[FoRK] Re: reas. conv. 10/22: "Religion is not only wrong; it's evil"
Kragen Javier Sitaker <
kragen at pobox.com
> on >
Thu Nov 16 07:24:57 PST 2006
On Thu, 26 Oct 2006 13:51:23 -0500, Corinna wrote:
> Matt Jensen wrote:
> > I think a good approach is to reframe things with terminology. Use
> > "right/wrong" for personal beliefs. Use "acceptable/unacceptable" for
> > society's decisions.
> With my kids, I almost never use "right" or "wrong" (except in their
> lessons!). I tend to use "inappropriate" or "appropriate". For
> strong things I say "unacceptable", or "you are never allowed to X".
> It has worked well for us, and has led to discussions on when
> certain behaviors are/are not appropriate. It also gives us room to
> change rules as they get older, or to justify rules that apply for
> one kid and not the other.
> The theory is that it will help develop more sophisticated
> ethical/moral reasoning. I'll let you know in 5 years or so whether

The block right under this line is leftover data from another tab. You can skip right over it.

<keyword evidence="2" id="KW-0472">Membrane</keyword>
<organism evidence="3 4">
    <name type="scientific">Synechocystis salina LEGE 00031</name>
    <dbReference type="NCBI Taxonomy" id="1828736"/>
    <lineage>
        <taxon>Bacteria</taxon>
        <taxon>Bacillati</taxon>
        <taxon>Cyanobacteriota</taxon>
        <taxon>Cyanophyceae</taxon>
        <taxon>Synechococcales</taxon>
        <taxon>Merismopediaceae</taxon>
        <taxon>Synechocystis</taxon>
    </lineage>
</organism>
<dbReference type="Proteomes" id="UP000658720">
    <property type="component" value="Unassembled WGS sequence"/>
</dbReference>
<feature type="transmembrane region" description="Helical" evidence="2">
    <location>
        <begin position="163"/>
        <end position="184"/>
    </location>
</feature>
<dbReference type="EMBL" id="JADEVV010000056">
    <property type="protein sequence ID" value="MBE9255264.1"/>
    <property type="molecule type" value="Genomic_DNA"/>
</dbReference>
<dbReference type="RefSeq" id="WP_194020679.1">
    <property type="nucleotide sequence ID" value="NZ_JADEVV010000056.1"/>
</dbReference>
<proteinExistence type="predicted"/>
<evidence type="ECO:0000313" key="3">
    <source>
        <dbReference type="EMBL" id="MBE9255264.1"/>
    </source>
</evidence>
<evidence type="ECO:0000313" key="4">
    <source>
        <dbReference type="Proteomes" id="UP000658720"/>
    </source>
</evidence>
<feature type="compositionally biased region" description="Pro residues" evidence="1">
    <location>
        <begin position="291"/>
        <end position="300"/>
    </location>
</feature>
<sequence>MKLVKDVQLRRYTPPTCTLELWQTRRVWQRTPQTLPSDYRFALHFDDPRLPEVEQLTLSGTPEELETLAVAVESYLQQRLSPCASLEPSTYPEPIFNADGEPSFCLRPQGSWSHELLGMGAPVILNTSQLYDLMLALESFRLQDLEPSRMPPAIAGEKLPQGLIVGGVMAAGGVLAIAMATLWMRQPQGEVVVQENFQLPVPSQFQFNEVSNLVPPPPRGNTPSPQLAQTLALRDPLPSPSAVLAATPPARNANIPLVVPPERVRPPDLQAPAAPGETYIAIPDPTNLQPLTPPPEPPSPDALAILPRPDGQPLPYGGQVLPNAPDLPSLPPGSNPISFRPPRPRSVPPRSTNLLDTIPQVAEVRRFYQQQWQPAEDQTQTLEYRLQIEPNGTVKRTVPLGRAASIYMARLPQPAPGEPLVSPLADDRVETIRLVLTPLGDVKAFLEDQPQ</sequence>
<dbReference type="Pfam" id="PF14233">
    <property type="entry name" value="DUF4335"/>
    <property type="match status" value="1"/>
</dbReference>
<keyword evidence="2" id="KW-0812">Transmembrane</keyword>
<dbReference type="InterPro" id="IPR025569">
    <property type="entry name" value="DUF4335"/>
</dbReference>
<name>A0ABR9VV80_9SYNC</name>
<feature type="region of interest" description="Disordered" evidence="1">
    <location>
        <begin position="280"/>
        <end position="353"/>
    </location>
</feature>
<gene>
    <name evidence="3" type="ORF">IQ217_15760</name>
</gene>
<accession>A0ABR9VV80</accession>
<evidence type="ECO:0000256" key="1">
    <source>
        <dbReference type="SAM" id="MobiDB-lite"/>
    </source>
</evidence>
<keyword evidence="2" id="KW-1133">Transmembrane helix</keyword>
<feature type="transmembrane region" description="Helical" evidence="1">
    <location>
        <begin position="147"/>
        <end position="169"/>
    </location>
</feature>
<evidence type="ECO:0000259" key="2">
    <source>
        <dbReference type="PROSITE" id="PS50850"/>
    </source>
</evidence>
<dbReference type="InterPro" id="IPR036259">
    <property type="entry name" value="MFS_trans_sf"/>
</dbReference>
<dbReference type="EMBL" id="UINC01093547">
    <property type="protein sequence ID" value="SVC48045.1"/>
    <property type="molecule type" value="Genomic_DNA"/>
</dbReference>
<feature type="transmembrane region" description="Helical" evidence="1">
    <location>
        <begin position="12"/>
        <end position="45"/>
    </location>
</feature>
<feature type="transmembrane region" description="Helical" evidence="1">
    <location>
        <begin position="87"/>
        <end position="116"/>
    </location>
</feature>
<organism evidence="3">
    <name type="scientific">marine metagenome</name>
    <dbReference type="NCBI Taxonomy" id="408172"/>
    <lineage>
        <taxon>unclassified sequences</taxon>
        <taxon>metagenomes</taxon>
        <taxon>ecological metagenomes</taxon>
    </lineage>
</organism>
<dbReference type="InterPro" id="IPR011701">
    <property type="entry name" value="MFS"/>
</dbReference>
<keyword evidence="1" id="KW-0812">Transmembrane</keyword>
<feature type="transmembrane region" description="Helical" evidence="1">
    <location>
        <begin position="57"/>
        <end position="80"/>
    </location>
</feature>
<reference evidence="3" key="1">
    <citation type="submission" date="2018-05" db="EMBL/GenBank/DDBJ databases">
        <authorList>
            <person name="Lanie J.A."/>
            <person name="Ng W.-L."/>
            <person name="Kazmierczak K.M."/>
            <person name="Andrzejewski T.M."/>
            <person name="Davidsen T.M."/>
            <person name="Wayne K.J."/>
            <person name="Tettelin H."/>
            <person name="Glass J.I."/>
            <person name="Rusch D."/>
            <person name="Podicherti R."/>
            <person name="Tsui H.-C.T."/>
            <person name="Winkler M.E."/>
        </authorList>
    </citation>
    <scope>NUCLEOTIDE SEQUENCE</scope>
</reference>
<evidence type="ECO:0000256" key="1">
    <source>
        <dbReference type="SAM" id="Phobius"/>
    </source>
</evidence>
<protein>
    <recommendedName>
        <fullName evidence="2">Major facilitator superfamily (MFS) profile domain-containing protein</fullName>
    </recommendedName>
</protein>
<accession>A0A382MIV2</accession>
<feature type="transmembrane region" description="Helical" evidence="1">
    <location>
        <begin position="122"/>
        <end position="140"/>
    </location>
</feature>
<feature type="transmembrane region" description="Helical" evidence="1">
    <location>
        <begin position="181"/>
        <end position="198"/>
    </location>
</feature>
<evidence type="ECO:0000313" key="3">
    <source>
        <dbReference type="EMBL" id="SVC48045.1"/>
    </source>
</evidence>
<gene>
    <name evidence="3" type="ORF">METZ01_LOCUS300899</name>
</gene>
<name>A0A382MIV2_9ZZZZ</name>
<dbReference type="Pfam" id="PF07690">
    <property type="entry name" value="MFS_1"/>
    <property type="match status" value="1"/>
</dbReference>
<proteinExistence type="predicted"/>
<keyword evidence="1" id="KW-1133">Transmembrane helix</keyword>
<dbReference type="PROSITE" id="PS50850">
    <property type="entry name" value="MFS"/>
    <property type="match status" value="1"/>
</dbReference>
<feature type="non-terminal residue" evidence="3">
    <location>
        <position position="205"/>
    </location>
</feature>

> it's working :)
I had teachers who used this approach when I was a small child. It
undermined my respect for them, for a couple of reasons.
"Appropriate" and "inappropriate" are terms that sound objective and
dispassionate. But, in cases like the ones you are describing, the
person using them merely uses them to express their own moral
judgments (which may be neither objective nor dispassionate), and they
hide behind the terms in order to avoid taking responsibility for that
judgment *as* a moral judgment, to avoid being subject to debate.
Used in this way, "inappropriate" is a euphemism; by pretending to
avoid representing a moral judgment, it renders the cloaked moral
judgment more condemnatory, by virtue of implicitly asserting the
unmentionability of the judgment itself.
However, more importantly, "inappropriate" and "appropriate" do only
literally refer to temporary, contingent societal norms, rather than
right and wrong. To delegate your moral agency to societal norms, or
to justify your moral decisions by reference to societal norms, is to
abandon your responsibility as a moral being to distinguish between
right and wrong --- perhaps even to deny the existence of the
I could not have explained my childhood disgust for these people this
way at the time, of course.
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